Foreword by Carl Schalk
The last half of the 20th-century and the early years of the 21st-century have seen a remarkable outpouring of new hymns, psalms, and spiritual songs--both texts and music. It is an outpouring quite unprecedented since the time of Pietism in the late 17th- and early 18th- centuries, and the periods of revival in the late 1800s and early 1900s. Scott M. Hyslop’s collection The New Song Never Ends: Hymns, Songs, & Spiritual Songs is one of the most recent and more interesting compilations to appear.
The texts, with original musical settings by Hyslop, are drawn from a wide variety of authors, some ancient, but mostly more recent. The larger number of texts are drawn from such well-known authors as Jaroslav J. Vajda, Christopher Weber, Thomas Troeger, and Stephen Starke, but also includes texts by lesser-known writers such as Harriet Warnick--from one of whose texts the title of this collection derives. Other authors represented in this collection include Timothy Dudley-Smith, Shirley Erena Murray, Martin Franzmann, and a number of authors represented by only one text.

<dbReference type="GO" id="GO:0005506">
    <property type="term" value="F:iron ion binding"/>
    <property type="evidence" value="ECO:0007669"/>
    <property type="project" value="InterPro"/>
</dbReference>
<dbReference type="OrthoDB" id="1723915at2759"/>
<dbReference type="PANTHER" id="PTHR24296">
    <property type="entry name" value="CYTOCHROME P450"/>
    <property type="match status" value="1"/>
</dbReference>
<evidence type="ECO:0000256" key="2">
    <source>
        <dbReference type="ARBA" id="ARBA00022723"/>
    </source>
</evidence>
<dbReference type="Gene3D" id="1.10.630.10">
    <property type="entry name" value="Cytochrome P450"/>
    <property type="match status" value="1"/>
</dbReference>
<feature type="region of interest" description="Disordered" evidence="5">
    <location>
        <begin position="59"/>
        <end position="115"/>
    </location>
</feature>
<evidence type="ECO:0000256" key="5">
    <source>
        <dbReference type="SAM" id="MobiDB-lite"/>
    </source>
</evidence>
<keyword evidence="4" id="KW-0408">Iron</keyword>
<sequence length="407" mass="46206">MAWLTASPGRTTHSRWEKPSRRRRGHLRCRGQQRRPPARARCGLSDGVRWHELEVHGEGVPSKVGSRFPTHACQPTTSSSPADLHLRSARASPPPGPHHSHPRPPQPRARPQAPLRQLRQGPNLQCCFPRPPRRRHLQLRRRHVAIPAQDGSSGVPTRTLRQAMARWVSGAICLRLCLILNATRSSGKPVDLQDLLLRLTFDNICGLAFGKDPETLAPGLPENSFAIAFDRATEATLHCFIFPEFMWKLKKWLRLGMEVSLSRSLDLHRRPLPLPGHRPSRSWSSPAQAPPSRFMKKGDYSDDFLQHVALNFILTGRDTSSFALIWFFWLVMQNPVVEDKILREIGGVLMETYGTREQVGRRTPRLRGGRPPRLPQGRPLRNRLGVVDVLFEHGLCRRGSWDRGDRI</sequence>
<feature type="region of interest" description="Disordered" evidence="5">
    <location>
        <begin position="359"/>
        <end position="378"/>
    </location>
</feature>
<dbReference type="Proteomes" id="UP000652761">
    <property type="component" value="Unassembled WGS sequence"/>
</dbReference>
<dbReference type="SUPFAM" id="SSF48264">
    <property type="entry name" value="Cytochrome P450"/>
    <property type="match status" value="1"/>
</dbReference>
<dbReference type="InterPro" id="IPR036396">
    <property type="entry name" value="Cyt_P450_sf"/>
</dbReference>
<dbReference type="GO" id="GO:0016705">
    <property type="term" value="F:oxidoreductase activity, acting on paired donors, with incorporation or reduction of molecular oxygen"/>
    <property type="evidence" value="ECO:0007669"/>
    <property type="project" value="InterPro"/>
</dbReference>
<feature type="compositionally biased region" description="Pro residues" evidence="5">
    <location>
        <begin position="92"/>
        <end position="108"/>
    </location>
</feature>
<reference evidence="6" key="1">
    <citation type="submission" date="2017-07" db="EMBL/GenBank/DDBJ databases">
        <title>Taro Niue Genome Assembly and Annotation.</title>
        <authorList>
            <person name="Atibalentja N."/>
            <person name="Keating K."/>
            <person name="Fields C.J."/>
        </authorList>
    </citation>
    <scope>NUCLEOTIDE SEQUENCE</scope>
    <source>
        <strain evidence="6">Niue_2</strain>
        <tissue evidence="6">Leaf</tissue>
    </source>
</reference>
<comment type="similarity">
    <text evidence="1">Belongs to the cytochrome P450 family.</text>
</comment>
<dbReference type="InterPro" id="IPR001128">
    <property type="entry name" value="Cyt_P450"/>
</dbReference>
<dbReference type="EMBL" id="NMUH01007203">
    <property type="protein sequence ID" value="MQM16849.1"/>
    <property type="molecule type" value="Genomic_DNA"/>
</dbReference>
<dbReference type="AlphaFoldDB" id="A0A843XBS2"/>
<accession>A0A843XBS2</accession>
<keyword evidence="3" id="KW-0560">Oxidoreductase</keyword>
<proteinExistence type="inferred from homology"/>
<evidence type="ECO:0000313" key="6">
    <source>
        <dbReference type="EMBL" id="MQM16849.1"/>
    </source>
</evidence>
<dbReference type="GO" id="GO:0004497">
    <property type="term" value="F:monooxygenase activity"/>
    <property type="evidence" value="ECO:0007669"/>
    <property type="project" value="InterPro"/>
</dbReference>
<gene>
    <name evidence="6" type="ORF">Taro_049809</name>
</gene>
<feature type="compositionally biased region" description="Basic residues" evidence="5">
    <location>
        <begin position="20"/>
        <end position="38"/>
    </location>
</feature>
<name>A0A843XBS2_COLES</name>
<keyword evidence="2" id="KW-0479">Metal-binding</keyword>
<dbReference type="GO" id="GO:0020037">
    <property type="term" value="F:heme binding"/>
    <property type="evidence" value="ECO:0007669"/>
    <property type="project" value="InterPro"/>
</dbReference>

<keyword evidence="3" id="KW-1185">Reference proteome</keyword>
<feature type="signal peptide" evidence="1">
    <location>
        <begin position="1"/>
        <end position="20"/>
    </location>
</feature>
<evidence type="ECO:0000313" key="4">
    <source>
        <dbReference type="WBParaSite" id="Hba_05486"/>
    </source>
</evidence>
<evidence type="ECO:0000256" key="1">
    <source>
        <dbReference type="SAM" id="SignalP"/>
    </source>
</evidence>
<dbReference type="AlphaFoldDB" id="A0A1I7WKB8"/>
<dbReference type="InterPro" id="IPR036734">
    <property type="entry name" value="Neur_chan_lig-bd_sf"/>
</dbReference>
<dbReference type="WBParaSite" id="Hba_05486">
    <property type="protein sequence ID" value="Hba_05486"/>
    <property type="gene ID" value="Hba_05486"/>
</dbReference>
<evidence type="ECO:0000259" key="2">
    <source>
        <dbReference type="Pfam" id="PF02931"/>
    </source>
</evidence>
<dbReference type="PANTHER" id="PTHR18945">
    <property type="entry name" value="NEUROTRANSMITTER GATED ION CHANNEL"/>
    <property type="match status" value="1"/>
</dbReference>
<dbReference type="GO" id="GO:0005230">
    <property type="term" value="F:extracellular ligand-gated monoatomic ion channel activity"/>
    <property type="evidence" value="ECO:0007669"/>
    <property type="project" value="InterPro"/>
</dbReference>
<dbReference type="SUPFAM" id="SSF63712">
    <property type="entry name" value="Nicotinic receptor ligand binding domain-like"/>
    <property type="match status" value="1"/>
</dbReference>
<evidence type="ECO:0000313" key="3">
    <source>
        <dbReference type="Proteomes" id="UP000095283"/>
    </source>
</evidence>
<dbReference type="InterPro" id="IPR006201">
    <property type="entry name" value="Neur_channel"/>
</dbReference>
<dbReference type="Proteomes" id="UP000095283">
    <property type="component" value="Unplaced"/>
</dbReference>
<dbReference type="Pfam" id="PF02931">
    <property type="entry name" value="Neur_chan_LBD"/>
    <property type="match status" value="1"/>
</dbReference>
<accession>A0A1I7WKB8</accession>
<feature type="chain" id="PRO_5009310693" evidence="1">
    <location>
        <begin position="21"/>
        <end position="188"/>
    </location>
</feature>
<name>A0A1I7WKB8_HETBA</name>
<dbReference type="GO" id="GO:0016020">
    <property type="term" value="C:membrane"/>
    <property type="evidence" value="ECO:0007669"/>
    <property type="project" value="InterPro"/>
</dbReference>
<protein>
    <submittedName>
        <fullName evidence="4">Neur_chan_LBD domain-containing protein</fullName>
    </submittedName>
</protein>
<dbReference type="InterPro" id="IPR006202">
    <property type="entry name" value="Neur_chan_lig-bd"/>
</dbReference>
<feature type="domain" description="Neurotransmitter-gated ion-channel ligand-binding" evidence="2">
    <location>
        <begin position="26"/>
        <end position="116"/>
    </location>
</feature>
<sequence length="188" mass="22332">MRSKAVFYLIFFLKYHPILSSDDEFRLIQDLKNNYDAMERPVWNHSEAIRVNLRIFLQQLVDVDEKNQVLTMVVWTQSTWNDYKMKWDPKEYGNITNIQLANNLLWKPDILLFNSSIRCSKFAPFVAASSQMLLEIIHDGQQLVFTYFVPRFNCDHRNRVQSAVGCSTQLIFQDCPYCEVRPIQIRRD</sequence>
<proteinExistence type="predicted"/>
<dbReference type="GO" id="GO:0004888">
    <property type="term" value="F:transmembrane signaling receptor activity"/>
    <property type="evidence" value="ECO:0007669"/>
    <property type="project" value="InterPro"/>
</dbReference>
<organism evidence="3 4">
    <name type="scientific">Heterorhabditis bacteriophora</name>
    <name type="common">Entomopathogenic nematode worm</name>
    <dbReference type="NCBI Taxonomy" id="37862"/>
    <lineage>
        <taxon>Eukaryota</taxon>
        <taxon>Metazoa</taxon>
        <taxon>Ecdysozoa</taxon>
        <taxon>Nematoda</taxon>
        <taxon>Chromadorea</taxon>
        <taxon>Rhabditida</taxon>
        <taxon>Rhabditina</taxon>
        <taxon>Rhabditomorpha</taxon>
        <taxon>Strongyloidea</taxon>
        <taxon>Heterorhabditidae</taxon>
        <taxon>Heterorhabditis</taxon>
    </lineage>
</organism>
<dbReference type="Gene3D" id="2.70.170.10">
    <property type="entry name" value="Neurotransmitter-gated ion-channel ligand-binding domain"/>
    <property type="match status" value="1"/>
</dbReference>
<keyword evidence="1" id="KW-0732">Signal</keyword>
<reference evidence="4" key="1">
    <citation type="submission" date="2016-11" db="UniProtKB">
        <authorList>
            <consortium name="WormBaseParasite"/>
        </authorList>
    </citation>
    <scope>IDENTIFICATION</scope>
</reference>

Currently the cantor at St. Lorenz Lutheran Church, Frankenmuth, Michigan, Scott Hyslop’s music reflects by his own words his background “as an American Lutheran…under the influence of the rhythmic chorale and Victorian English hymns.” He also acknowledges his own “fascination with and attempt at wedding the genres of art song and hymnody…” While many of the musical settings in this collection are intended to be sung by a musically untrained assembly, others are clearly intended as vehicles for a choir or a soloist. In all this, Hyslop manages to find his own unique voice and his work deserves serious attention and a prominent place among the many voices contributing to the “new song” of our day.
Amid the all too often self-aggrandizing talk about the “new song” in today’s church, where many are all too ready identify their new song and the new song, we might do well to hear what Clement of Alexandria had to say in the 2nd century. Clement, in his Exhortation to the Greeks, reminds us simply that Christ is the new song. It has nothing to do with guitars or banjos, praise bands or bongos. It has even less to do with such slippery and ultimately meaningless terms as “traditional” and “contemporary.” The “new song” is Christ. He is the song that goes on forever. That is something this collection, in both its title and its substance, reminds us of—and which the church would do well to remember.
Distinguished Professor of Church Music Emeritus
Concordia University Chicago
River Forest, Illinois